A prohibition on local approval and contribution requirements to help address NIMBY issues.
Lower the “50 percent test” threshold of Housing Bond financing required in order to access 4 percent Housing Credits to 25 percent, which could provide as many as 1.4 million affordable homes over the next decade.
Extend two key Housing Credit deadlines:
A 12-month extension of the 10 percent test, so that at least 10 percent of the anticipated basis of a development can be expended within two years of the Housing Credit allocation instead of one, and
A 12-month extension of the rehabilitation expenditure deadline, from 24 to 36 months.
Note that the AHTCC and our partners are also awaiting guidance from the IRS on these and other deadline extensions, as well as other flexibilities needed in light of the COVID-19 crisis. In the meantime, some relief has been provided, including a twelve-month extension of the placed in service deadline, by virtue of other disaster-related guidance having been issued.
Address “adjuster” issues that have arisen from the COVID-19 crisis by temporarily allowing owners to elect to receive 150 percent of the Housing Credits otherwise allowable for a building in a project’s first or second tax credit year, reducing the credit for the subsequent years on a pro rata basis. This would help to cover financing gaps brought about by significant financial penalties, known as “adjusters,” caused by the delays resulting from the COVID-19 crisis. The proposal would apply to buildings for which the first year credit period ends after July 1, 2020, and before July 1, 2022, which also have construction or leasing delays occurring after January 31, 2020, due to COVID-19.
The legislation also includes two other Housing Credit provisions:
A new 25 percentlow-income housing supportive services credit to cover a portion of costs for providing certain resident services at Housing Credit properties.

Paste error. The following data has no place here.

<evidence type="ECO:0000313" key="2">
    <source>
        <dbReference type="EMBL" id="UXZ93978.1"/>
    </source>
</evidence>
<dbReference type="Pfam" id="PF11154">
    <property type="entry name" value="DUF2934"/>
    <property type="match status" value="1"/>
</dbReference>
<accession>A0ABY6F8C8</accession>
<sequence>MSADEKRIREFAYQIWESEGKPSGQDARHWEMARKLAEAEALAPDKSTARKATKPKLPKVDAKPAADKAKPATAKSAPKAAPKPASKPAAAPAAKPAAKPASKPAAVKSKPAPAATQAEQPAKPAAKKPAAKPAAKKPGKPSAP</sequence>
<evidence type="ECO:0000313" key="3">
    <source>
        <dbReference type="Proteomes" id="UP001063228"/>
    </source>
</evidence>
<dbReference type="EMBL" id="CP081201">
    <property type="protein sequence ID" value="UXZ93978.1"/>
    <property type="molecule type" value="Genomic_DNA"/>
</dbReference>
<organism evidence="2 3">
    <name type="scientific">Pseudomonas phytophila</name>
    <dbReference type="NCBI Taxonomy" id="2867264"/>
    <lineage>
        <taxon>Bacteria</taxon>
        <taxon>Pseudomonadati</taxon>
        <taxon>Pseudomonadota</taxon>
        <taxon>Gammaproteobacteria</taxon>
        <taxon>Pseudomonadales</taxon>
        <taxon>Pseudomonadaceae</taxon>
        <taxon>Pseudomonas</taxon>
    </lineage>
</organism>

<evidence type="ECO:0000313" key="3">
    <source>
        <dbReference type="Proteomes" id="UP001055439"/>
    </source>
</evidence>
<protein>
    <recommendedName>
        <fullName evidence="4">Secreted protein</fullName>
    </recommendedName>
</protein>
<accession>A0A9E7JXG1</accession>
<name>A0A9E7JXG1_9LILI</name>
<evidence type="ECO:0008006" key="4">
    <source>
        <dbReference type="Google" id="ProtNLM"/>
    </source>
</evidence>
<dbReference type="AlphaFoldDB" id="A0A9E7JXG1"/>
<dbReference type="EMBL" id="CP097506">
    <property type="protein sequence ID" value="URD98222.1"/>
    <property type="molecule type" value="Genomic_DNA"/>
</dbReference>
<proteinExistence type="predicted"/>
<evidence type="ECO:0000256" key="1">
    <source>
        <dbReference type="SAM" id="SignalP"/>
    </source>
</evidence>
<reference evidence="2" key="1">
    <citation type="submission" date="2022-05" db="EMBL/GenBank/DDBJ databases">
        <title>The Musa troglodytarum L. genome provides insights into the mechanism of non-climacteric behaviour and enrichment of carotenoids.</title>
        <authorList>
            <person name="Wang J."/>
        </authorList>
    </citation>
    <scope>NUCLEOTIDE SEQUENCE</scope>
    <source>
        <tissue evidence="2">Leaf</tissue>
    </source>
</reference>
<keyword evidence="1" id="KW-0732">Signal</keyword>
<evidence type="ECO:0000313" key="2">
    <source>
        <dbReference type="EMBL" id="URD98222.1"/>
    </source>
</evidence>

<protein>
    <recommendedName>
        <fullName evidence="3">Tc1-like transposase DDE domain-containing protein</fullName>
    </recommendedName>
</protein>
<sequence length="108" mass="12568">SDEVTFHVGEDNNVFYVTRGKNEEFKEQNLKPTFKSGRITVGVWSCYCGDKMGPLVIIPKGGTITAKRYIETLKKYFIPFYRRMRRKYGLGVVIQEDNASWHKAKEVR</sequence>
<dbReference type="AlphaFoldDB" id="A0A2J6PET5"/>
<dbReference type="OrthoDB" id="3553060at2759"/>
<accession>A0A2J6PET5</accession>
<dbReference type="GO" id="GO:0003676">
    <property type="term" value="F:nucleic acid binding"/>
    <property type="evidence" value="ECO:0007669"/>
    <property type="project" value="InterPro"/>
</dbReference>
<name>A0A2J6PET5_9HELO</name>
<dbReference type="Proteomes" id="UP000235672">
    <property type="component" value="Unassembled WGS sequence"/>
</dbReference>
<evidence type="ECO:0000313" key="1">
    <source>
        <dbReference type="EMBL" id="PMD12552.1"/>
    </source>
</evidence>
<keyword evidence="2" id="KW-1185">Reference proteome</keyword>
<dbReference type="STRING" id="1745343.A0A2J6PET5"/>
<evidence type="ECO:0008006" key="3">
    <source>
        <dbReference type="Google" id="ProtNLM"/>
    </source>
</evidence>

Curtail the use of Qualified Contracts by repealing the option going forward and changing the formula that determines purchase price on existing properties. This proposal is based on the Save Affordable Housing Act of 2019 (S. 1956/H.R. 3479).
Private Activity Bond Provisions
Increase the ceiling on private activity bond volume cap for each state from $105 per capita to $135, and increasing the small-state minimum from $321,775,000 to $402,220,000, and increase of nearly 30 percent that would allow states to increase issuance of multifamily Housing Bonds.
Other Affordable Housing Provisions
Establish a new Neighborhood Investment tax credit to incentivize the rehabilitation of vacant homes and construction of new homes in distressed communities.
Authorize over $100 billion to facilitate the development and preservation of 1.8 million more affordable homes, including:
$70 billion for the Public Housing Capital Fund,
$10 billion for Community Development Block Grants (CDBG),
$5 billion for the HOME Investment Partnerships Program, for which the AHTCC and our partners have advocated as part of the COVID-19 response, and
$5 billion for the Housing Trust Fund.
Note that the House-passed HEROES Act already provided $100 billion for a new Emergency Rental Assistance program, based off of the Emergency Solutions Grant framework, and authorized substantial additional housing appropriations to other HUD programs, to assist renters who are unable to attain or maintain housing stability during the crisis.